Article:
What’s the most important lesson you’ve learned as a writer?
It doesn’t get easier. In fact, I find that the process gets harder. I expect more of myself than I did as a young newspaper reporter, and so I am increasingly more conscious of all that is at play, even on deadline: the choice of words, the rhythm of language, the avoidance of preciousness, the necessity of clarity — the killing of darlings.
What’s been the biggest surprise of your writing life?
The biggest surprise to me is how writing often seems like mathematics. Let me start by saying that I used to work as a waiter at a church bingo hall. The manager would give me two dollars to start the night. For three hours I would collect tips by hustling coffee and doughnuts to women shouting “Shake up those balls” whenever O-66 was called. And then, at the end of the night, I’d have $1.85. Which is a long way of saying I suck at math. I hate math. But writing to me often seems like calculus. Trying to crack some code, only with words, not numbers. This noun plus this adjective plus this verb minus this adverb equals part of an equation, the solution of which is revealed only when I think I have it just right. Which often means I’m still fifteen cents short.
If you had to use a metaphor to describe yourself as a writer, what would it be?
How about a woodpecker, constantly banging his head against a tree — or desk — digging away, deeper and deeper, over and over, in search of coming upon something worthy. Instead of a delectable insect, a perfect word. And yes, I know, woodpeckers also peck to make nests and attract mates. So maybe a better metaphor is the Occasionally Successful Sisyphus. Sweating it out in Hades, he struggles to push that boulder uphill. And every once in a rare while, he thwarts Zeus and reaches the top.
What’s the best piece of advice anyone ever gave you?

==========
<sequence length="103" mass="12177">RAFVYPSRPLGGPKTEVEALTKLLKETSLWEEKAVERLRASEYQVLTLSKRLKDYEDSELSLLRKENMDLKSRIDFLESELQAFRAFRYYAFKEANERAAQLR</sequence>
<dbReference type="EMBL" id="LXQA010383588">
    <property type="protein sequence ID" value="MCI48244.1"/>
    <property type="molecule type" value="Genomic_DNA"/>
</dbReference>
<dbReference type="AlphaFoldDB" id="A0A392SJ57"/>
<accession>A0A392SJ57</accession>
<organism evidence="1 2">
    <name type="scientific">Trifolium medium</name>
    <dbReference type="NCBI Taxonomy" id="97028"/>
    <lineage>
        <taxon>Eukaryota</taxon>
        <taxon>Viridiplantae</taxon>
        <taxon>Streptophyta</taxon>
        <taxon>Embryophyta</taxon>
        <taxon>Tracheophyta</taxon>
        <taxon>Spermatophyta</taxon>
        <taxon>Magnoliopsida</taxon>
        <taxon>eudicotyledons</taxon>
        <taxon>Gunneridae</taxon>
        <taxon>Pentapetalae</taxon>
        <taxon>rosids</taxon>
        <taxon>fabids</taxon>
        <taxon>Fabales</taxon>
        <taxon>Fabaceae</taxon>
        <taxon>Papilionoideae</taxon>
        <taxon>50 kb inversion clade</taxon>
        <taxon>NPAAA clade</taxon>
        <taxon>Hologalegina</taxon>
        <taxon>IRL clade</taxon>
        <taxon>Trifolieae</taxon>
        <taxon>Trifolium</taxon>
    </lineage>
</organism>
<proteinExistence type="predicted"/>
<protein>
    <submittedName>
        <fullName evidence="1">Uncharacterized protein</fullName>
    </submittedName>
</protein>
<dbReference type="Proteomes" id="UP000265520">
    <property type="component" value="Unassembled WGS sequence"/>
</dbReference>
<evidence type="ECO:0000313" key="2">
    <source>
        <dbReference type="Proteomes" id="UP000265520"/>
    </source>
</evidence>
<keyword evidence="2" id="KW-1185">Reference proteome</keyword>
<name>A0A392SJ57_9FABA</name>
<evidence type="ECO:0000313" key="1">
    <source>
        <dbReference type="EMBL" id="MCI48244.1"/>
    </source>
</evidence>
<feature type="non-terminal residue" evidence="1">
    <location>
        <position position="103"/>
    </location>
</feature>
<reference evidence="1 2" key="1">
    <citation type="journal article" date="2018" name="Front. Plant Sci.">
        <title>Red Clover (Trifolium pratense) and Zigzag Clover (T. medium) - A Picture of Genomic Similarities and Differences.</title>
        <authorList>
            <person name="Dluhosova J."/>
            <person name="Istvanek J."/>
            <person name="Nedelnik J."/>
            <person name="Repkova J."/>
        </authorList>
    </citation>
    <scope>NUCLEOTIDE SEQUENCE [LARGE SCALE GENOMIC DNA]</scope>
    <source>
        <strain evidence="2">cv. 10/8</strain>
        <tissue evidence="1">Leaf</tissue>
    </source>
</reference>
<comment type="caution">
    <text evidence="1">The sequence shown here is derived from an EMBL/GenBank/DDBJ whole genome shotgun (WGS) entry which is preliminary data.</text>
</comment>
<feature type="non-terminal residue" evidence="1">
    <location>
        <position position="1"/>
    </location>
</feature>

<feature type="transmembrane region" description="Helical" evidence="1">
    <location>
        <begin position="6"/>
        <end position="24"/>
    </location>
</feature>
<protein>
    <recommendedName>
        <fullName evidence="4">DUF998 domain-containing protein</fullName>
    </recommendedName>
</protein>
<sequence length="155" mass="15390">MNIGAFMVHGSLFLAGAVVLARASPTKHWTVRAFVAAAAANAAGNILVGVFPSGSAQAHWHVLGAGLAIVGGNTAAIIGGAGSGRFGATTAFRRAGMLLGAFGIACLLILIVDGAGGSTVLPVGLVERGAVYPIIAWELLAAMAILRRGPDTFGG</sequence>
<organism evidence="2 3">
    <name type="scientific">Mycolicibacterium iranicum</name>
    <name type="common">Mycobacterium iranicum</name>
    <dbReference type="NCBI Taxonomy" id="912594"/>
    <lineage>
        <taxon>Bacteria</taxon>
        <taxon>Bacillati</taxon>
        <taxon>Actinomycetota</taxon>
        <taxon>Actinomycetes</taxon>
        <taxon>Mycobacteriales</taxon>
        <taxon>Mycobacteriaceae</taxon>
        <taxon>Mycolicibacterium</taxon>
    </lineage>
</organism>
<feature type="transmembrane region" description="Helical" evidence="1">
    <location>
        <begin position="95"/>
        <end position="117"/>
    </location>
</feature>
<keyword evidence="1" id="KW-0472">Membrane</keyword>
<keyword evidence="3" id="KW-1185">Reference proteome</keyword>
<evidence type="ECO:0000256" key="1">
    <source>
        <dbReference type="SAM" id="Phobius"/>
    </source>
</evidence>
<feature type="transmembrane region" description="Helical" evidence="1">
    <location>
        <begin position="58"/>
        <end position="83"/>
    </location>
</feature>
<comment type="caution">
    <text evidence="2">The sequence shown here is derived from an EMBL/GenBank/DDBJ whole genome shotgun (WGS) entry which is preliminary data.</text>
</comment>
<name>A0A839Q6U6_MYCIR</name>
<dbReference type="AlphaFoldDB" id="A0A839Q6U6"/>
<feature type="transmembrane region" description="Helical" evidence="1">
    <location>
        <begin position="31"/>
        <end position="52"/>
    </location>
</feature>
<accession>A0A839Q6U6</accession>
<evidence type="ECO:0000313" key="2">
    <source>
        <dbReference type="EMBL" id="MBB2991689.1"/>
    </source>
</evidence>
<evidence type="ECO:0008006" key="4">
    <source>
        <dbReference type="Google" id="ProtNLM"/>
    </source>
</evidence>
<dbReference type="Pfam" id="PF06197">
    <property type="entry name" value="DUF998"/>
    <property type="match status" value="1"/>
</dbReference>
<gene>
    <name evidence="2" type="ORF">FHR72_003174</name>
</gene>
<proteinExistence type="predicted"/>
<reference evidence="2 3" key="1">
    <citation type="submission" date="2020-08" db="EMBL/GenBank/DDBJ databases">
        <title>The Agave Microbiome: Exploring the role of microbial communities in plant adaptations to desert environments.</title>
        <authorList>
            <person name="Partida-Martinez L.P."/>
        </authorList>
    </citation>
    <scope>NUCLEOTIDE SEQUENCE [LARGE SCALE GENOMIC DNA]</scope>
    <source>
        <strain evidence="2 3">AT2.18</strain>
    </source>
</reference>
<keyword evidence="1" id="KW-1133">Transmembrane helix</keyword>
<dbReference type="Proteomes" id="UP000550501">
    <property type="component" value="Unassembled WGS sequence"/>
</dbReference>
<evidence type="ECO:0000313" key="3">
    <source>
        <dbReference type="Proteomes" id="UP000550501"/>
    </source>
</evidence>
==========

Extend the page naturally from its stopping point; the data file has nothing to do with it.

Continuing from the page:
It came from Tom Heslin, who in the early 90s was the investigations editor at the Providence Journal. I was working on a multi-part series about a banking scandal, and I sent him a version of one of the stories – perhaps too quickly because I was eager to get it in the paper and move on. As I remember it, his advice came across the Atex message system. And all it said was: “Slow it down.”Those three words have had a profound impact on me, and I’ve interpreted them in different ways over the years (recognizing all the while that they might not easily apply to deadline stories). Slow it down in digesting the material you’ve gathered. Slow it down in the time you spend to craft your long-form narrative. But, most of all, slow it down when it comes down to time – to moments that, when carefully and concisely shared, can add dimension to character development or to a tick-tock. This happened, this happened, this happened – wait, let’s take another beat on this moment – and then this happened and this happened…By slowing it down, you move yourself even further from stenography. You become a storyteller.
Dan Barry is a longtime award-winning reporter and columnist for The New York Times and an author. In addition to sharing a Pulitzer Prize with former colleagues at The Providence Journal, he has received, among countless other accolades, a George Polk Award; an American Society of Newspaper Editors Award for deadline reporting (for his coverage of the first anniversary of Sept. 11); a Mike Berger Award for in-depth human interest reporting; and the PEN/ESPN Literary Award for Sports Writing. He has twice been a finalist for the Pulitzer Prize: once in 2006 for his slice-of-life reports from hurricane-battered New Orleans and from New York, and again in 2010 for his coverage of the Great Recession and its effects on the lives and relationships of America. His books include “The Boys in the Bunkhouse: Servitude and Salvation in the Heartland,,” “Bottom of the 33rd: Hope, Redemption, and Baseball’s Longest Game,“City Lights,” “Pull Me Up:’ A Memoir,” and most recently, “This Land: America, Lost and Found.”
May the writing go well.